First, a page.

EDGE_WEIGHT_TYPE: GEO

DISPLAY_DATA_TYPE: COORD_DISPLAY

NODE_COORD_SECTION

1 38.24 20.42

2 39.57 26.15

3 40.56 25.32

4 36.26 23.12

5 33.48 10.54

6 37.56 12.19

7 38.42 13.11

8 37.52 20.44

9 41.23 9.10

10 41.17 13.05

11 36.08 -5.21

12 38.47 15.13

13 38.15 15.35

14 37.51 15.17

15 35.49 14.32

16 39.36 19.56

Optimal solution for the problem:

NAME : ulysses16.opt.tour

COMMENT : Optimal solution for ulysses16 ( 6859 )

TYPE : TOUR

DIMENSION : 16

TOUR_SECTION

1 14 13 12 7 6 15 5 11 9 10 16 3 2 4 8

-1

http://www.macmes.com/konugoster.asp?id=5256

ปัญหาที่มักพบกัน .. Coordinate System แบบ GEO

จาก http://comopt.ifi.uni-heidelberg.de/software/TSPLIB95/TSPFAQ.html

Q: I get wrong distances for problems of type GEO.

A: There has been some confusion of how to compute the distances. I use the following code.

Let x[i] and y[i] be coordinates for city i in the above format. First the input is converted to geographical latitude and longitude given in radians.

PI = 3.141592;
deg = nint( x[i] );
min = x[i] – deg;
latitude[i] = PI * (deg + 5.0 * min / 3.0 ) / 180.0;

deg = nint( y[i] );
min = y[i] – deg;
longitude[i] = PI * (deg + 5.0 * min / 3.0 ) / 180.0;

The distance between two di erent nodes i and j in kilometers is then computed as follows:

RRR = 6378.388;
q1 = cos( longitude[i] – longitude[j] );
q2 = cos( latitude[i] – latitude[j] );
q3 = cos( latitude[i] + latitude[j] );
dij = (int) ( RRR * acos( 0.5*((1.0+q1)*q2 – (1.0-q1)*q3) ) + 1.0);

เพราะว่าระยะทางไม่ได้ผ่านถึงกันแบบเส้นตรง แต่จะโค้งตามผิวโลก อ้างอิงจาก TSPLIB95 ซึ่งยังพบบาง blog ก็พูดถึงประเด็นนี้เหมือนกัน http://www.neverreadpassively.com/2008/05/tsplib-library-of-standard-tsp.html

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2 thoughts on “เรื่องเล่าของ Travelling Salesman Problem (TSP) และ Ulysses16

  1. จาก FAQ

    2.4 Geographical distance
    If the traveling salesman problem is a geographical problem, then the nodes correspond to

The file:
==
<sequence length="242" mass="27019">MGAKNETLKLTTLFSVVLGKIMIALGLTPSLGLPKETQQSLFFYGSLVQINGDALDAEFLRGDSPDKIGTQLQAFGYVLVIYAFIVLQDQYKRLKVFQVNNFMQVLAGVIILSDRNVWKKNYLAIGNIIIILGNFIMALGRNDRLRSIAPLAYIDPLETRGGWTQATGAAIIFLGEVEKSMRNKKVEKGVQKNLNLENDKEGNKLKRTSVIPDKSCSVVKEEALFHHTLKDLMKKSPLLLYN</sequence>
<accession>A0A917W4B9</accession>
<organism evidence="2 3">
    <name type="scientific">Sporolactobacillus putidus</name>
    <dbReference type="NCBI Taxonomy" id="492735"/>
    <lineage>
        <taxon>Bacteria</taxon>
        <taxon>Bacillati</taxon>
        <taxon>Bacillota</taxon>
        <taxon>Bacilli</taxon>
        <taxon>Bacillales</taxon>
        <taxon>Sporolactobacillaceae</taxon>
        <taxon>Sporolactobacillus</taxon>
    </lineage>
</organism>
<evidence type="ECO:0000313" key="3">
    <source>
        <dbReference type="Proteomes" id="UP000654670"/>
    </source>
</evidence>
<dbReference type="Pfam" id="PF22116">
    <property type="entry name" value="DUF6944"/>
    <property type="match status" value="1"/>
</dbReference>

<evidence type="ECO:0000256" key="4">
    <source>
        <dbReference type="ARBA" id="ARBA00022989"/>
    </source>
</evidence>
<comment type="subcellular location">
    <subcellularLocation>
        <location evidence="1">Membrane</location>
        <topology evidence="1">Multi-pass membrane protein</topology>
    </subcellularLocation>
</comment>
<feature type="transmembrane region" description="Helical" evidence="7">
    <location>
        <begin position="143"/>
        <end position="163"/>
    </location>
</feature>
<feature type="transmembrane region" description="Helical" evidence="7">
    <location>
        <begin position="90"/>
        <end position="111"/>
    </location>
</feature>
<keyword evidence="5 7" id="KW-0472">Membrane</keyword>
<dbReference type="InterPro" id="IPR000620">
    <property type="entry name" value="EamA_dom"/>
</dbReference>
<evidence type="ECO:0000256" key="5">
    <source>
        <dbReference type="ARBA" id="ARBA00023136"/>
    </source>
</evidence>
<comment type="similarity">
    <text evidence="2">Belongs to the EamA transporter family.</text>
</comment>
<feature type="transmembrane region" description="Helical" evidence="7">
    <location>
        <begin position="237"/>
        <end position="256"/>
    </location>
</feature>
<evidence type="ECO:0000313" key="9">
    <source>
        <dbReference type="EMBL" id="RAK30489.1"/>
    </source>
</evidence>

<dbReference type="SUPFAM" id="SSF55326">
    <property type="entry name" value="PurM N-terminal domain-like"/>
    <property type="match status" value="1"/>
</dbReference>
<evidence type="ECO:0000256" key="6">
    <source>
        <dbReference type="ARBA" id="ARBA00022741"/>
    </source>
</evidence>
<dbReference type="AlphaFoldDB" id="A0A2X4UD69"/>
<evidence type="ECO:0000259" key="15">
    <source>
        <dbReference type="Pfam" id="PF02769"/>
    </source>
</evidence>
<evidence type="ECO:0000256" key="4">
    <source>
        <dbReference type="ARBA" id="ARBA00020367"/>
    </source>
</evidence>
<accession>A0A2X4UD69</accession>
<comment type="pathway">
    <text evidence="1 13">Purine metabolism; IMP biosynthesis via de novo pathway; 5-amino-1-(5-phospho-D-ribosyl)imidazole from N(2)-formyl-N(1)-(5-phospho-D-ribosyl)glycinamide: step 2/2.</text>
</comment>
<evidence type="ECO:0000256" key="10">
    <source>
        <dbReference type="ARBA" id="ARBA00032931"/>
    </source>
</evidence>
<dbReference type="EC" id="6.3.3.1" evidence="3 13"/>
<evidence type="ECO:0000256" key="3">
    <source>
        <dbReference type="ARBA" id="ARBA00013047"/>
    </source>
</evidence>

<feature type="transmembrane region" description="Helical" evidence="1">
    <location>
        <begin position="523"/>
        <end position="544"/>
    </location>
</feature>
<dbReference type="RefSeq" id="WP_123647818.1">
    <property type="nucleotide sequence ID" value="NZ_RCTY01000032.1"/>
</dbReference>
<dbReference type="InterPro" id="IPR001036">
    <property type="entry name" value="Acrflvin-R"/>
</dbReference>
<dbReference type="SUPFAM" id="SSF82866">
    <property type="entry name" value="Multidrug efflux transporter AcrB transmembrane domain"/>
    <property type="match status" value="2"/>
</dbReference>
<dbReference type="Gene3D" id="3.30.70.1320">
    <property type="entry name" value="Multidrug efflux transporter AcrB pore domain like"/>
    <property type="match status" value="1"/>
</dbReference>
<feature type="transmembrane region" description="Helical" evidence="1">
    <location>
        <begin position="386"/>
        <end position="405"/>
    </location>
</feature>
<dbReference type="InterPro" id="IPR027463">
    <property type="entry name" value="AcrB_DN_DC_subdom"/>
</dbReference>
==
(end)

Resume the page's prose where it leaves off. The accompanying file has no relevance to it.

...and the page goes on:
points on the earth and the distance between two points is their distance on the idealized
    sphere with radius 6378.388 kilometers. The node coordinates give the geographical lat-
    itude and longitude of the corresponding point on the earth. Latitude and longitude are
    given in the form DDD.MM where DDD are the degrees and MM the minutes. A positive lati-
    tude is assumed to be \North”, negative latitude means \South”. Positive longitude means
    \East”, negative latitude is assumed to be \West”. For example, the input coordinates for
    Augsburg are 48.23 and 10.53, meaning 48
    o
    23 North and 10
    o
    53 East.

    Let x[i] and y[i] be coordinates for city i in the above format. First the input is converted
    to geographical latitude and longitude given in radians.
    PI = 3.141592;
    deg = nint( x[i] );
    min = x[i] – deg;
    latitude[i] = PI * (deg + 5.0 * min / 3.0 ) / 180.0;
    deg = nint( y[i] );
    min = y[i] – deg;
    longitude[i] = PI * (deg + 5.0 * min / 3.0 ) / 180.0;

    The distance between two di erent nodes i and j in kilometers is then computed as follows:

    RRR = 6378.388;
    q1 = cos( longitude[i] – longitude[j] );
    q2 = cos( latitude[i] – latitude[j] );
    q3 = cos( latitude[i] + latitude[j] );
    dij = nint( RRR * acos( 0.5*((1.0+q1)*q2 – (1.0-q1)*q3) ) + 1.0);

    The function \acos” is the inverse of the cosine function